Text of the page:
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Refugee crisis seen raising discrimination, says African-born Hungarian

History

Marcelo Cake-Baly, an African-born Hungarian, feels that the refugee crisis has made life different for him as he is often seen as a “migrant” due to the color of his skin, despite being a Hungarian citizen, according to a report by Reuters Wednesday.

Cake-Baly in a still from the movie The Citizen (Az állampolgár).

Cake-Baly, 58, arrived in Hungary in 1976 from Guinea-Bissau, and has worked as a tram driver in the Hungarian capital for more than a decade. He is currently starring in a Hungarian movie entitled "The Citizen," which aims to show the difficulties of non-Hungarians trying to integrate into local society.

Although Cake-Baly has been a Hungarian citizen since the mid-90s, the refugee crisis has lately left its stamp on him.

"In my thoughts ... I feel I am Hungarian, but in the street I look African. It is not written on me... that I have a Hungarian family, I work here, I am a tax-paying citizen," he told Reuters. "People just see me as a migrant."

Cake-Baly said that when he attended university here in the 1980s he faced no discrimination at all. Just before the change of regime in Hungary, he lost his job as an economist, then studied in Belgium for three years before returning to Hungary and starting to work as a tram driver.

He told the wire service he believes the refugee crisis has divided European societies and it is much more difficult now for immigrants to carry on with their lives. Giving a personal example, he said he recently asked a youngster to put out his cigarette at a tram stop, as it is forbidden by law to smoke at public transport stops. "He told me he was at home, and I was a migrant ... and I should have drowned in the sea," Cake-Baly recalled.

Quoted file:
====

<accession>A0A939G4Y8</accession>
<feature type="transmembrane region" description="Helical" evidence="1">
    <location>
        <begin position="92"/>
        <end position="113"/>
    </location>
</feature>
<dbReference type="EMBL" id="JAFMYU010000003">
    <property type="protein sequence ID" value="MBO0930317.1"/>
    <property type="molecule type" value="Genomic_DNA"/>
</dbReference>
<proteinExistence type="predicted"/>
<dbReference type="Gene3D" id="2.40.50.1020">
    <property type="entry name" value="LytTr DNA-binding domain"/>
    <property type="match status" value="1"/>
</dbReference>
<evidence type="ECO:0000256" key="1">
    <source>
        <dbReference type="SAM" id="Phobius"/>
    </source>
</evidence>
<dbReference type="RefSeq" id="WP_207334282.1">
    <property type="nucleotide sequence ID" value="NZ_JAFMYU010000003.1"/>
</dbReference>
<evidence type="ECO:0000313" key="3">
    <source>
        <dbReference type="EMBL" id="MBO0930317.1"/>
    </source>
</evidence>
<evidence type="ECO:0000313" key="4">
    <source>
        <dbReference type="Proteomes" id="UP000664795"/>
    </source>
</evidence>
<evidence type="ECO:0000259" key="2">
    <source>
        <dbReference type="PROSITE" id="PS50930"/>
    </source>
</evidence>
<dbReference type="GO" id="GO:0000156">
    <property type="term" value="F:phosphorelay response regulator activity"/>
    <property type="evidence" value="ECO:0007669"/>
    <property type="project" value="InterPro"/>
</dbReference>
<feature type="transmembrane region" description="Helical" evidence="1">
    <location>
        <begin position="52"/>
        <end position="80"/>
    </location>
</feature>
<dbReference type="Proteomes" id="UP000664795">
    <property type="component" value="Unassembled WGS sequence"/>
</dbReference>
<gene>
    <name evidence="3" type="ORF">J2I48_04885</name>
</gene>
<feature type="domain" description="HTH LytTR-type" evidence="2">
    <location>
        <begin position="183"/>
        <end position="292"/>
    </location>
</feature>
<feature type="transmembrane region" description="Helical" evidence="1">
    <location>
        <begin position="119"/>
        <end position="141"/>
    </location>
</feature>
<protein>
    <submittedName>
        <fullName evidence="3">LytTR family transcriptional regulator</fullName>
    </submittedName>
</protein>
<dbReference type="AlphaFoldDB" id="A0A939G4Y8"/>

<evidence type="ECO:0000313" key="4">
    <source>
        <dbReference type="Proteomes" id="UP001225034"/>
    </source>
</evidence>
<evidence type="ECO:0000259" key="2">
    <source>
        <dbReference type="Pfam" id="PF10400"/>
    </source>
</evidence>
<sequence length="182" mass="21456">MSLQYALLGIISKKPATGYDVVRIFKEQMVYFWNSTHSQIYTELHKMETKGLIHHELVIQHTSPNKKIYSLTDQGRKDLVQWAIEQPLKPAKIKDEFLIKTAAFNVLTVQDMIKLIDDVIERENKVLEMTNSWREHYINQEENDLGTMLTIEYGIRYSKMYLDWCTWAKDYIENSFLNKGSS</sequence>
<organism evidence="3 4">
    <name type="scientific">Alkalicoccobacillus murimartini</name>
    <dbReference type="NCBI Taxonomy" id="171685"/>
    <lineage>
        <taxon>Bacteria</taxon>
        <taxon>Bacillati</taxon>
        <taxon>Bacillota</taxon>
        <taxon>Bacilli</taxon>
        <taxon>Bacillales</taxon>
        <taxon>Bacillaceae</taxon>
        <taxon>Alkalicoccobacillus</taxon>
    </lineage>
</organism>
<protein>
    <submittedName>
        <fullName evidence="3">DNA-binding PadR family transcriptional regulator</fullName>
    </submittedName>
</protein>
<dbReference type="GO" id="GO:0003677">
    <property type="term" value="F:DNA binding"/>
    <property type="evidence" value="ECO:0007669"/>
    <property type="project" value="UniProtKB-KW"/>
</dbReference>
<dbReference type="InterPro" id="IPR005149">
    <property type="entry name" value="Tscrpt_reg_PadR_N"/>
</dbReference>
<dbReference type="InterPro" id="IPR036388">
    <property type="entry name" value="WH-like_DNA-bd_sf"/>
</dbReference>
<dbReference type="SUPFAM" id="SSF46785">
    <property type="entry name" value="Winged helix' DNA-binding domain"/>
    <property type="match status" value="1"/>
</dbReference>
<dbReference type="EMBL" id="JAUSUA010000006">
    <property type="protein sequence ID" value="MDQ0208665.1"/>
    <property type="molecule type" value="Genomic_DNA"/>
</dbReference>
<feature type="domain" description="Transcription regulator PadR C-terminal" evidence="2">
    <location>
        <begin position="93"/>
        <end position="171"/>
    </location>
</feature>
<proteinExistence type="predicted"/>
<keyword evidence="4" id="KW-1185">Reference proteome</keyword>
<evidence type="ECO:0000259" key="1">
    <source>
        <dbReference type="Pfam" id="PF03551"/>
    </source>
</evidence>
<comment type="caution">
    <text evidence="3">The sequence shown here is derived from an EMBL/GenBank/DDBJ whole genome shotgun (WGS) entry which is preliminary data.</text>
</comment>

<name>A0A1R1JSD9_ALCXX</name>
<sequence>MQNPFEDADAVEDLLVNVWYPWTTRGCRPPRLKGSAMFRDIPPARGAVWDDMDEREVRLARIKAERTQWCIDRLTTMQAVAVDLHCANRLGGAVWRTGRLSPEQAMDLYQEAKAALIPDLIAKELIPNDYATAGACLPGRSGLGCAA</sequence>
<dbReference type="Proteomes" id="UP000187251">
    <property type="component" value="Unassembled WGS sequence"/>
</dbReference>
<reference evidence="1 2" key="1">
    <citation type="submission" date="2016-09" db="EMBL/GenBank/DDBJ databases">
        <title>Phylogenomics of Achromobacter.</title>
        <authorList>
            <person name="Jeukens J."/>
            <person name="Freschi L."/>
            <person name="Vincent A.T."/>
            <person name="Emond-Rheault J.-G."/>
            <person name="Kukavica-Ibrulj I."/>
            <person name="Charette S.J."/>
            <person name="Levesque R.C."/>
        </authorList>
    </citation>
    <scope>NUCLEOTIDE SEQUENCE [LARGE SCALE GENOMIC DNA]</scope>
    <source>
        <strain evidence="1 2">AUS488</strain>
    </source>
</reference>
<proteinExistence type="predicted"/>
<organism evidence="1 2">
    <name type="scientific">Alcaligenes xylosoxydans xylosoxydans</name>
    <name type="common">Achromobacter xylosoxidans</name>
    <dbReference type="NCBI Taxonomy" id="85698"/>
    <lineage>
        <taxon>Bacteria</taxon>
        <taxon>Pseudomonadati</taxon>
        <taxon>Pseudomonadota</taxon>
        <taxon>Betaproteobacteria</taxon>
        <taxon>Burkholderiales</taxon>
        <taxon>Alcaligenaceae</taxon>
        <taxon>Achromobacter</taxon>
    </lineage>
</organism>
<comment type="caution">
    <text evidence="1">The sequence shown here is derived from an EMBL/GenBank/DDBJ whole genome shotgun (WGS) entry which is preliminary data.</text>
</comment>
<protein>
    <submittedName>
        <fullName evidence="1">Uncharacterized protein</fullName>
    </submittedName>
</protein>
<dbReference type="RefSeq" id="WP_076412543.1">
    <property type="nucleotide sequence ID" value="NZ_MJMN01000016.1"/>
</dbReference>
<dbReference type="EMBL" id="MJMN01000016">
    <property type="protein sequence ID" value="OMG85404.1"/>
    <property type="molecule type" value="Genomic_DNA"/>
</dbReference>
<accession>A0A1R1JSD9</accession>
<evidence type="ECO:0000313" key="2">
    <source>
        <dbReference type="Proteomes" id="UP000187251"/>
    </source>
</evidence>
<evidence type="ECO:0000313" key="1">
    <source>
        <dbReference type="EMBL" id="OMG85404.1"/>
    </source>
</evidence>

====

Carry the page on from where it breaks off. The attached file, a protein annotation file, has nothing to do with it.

Cake-Baly’s experiences apparently confirm xenophobic tendencies in Hungary. According to recent surveys, since it has been assessed, xenophobia has never been as high in Hungary as it is today. This comes after a massive campaign by the Hungarian government against “migrants” prior to the October referendum on the EU’s planned refugee quotas, which ended as invalid due to insufficient turnout

The Hungarian government has been criticized by opposition parties and NGOs for making it hard for non-Hungarians to assimilate into local society. However, the government has defended its stance by saying that they are applying international laws and are trying to defend the interests of Hungarians as well as “Christian Europe,” as Prime Minister Viktor Orbán has often argued.

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